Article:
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 An Introduction to French Sauvignon Blanc | JJ Buckley Fine Wines


Pagans being pagans, we like to drink, and we like to get drunk. When we are, we like to sing about it.

So pagans have lots of drinking songs.

But, of course—pagans being pagans—it's not quite that simple.


Dewi Brown—Dewi is “David” in Welsh—was an early, founding member of the Pagan Movement in Britain and Ireland, one of the earliest (and most influential) New Pagan organizations in the West. His poem “The Drunkard” was first published in the PM's quarterly, The Waxing Moon, in the Lughnasadh 1971 issue, which is where I first came across it. The poem impressed me at the time; 50 years on, it still does.

(Here let me mention that this particular issue of TWM was my personal introduction to the Pagan Movement, a group that would shape my own nascent paganism and, indeed, the rest of my life—you're reading this now because of it—but that's another story for another night.)

Brown's poem is cast in traditional form: four stanzas, each arranged in two couplets. This form, the poem's rather archaic diction (“sup,” “from out”), and its willingness to controvert standard grammar for the sake of rhyme (“Nor of your beauty can he tell”) give the poem a sense of agelessness, of the pre-modern; almost it reads like one of the 17th century Cavalier poets, perhaps a Robert Herrick.

This dislocation in time is fully intentional. Bad poetry sacrifices anything, even clarity and grammatical integrity, to clinch that rhyme. Brown, though, is fully in control of his medium.

On the surface, “The Drunkard” reads as a secular drunk's tribute to his drug of choice. “Screw 'em all,” he sings to his glass of wine, his sole drinking companion.

But, of course, it's not that simple. That's what makes this such a good poem.


The Drunkard

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 Image: Ripe merlot wine grape clusters on the vine High-Res Stock Photo -


Why did Allah prohibit the drinking of wine to believers?

According to the Yezidis, it was out of jealousy and fear.


Islamic law generally prohibits the use of intoxicants to Muslims—not that this has slowed the use of drugs such as qat and hashish in the Muslim world, mind you—and Wine is regarded as the first, the chief, the Mother of all Intoxicants.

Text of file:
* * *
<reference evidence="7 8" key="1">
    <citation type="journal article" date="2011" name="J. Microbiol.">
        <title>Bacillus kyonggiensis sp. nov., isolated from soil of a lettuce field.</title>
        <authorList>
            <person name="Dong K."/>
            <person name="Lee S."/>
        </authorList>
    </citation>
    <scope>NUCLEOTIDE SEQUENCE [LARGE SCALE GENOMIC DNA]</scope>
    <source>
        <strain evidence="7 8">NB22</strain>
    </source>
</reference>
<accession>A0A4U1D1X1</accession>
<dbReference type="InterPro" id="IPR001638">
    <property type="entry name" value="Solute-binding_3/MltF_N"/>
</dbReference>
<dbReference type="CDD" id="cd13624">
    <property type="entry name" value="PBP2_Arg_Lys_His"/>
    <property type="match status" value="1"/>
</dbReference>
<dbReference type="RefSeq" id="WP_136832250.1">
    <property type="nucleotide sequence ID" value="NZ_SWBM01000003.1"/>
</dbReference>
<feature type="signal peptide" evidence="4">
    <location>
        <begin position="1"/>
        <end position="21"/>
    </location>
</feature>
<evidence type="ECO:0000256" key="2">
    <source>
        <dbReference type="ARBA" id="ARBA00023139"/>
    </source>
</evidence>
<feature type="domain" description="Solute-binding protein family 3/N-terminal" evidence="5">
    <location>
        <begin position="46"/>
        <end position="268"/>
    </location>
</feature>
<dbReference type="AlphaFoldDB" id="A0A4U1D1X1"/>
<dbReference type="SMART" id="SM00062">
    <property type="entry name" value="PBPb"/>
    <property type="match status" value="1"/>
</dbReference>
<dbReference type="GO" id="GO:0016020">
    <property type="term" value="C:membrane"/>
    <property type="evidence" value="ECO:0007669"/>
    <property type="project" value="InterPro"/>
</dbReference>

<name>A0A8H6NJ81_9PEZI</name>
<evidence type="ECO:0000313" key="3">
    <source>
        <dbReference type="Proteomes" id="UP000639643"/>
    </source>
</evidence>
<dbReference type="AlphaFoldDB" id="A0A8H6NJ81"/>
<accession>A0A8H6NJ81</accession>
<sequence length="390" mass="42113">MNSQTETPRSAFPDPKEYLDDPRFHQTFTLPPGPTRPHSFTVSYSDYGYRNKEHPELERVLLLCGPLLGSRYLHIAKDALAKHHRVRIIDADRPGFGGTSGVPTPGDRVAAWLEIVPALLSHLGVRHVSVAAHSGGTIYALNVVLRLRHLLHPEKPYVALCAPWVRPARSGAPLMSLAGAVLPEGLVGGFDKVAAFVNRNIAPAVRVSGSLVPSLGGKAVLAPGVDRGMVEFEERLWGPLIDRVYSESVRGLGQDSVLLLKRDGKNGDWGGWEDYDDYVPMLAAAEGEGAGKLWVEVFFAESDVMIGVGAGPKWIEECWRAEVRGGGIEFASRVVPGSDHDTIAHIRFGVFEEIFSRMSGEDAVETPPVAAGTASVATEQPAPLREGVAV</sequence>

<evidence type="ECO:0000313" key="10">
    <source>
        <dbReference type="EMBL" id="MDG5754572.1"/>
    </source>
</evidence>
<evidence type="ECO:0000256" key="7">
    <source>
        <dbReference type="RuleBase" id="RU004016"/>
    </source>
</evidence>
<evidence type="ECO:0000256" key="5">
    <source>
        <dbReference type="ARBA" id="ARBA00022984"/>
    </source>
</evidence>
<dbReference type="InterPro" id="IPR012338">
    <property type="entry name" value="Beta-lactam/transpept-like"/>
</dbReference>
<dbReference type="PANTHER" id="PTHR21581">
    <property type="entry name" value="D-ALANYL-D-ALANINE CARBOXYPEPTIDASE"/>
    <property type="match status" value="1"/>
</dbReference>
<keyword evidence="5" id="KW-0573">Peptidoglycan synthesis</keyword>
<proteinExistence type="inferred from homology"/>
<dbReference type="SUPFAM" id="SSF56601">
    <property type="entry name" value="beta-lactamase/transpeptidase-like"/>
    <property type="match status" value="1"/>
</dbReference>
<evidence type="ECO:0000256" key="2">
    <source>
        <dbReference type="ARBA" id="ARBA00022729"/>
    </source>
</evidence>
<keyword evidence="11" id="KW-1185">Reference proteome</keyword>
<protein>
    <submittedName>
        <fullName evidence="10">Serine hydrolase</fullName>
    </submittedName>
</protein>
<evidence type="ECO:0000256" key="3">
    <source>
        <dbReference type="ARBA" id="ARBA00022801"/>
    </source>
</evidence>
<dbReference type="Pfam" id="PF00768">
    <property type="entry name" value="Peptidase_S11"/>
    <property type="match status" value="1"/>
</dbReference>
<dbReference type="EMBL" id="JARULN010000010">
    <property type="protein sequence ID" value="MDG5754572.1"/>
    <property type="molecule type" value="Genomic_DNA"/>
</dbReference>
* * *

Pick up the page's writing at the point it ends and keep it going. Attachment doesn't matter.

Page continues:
(When coffee was first discovered, Muslim religious authorities ruled it an intoxicant, and its use therefore forbidden to Muslims. This ruling was so universally rejected by the 'umma that in the end the mullahs just had to suck it up.)

Known euphemistically in Arabic as the Red One—as if even to pronounce its name would be dangerous—wine is specifically forbidden in the Qur'an. Though the book itself provides no reasons for this prohibition, the Yezidis—a Kurdish-speaking religious minority centered in Iraq, whose worship of the Peacock Angel would seem to have arisen in the 13th century in antinomian protest against the tyranny of the Mosque—do.


(That, in Europe, what we now know as Old Craft also arose in antinomian protest against a tyrannical Church, at roughly the same time, must be considered, at very least, a striking coincidence, if not the actual Hand of some god.

Presumably, the Left Hand.)


When Allah saw how much humanity loved the Red One, they say, he feared that they would always love and worship it more than himself.

Therefore, in jealousy, he did what those unequal to the race—just as Republicans in the US are trying to do today—always do.

He banned the competition.


(That Islamic mystical tradition has always equated Wine with Divine Love tells a truth both older and deeper than any Revelation.)


The blood of the grape is the blood of a god, Red Blood of a Green God. Before any others, the Green Man first wore vine leaves.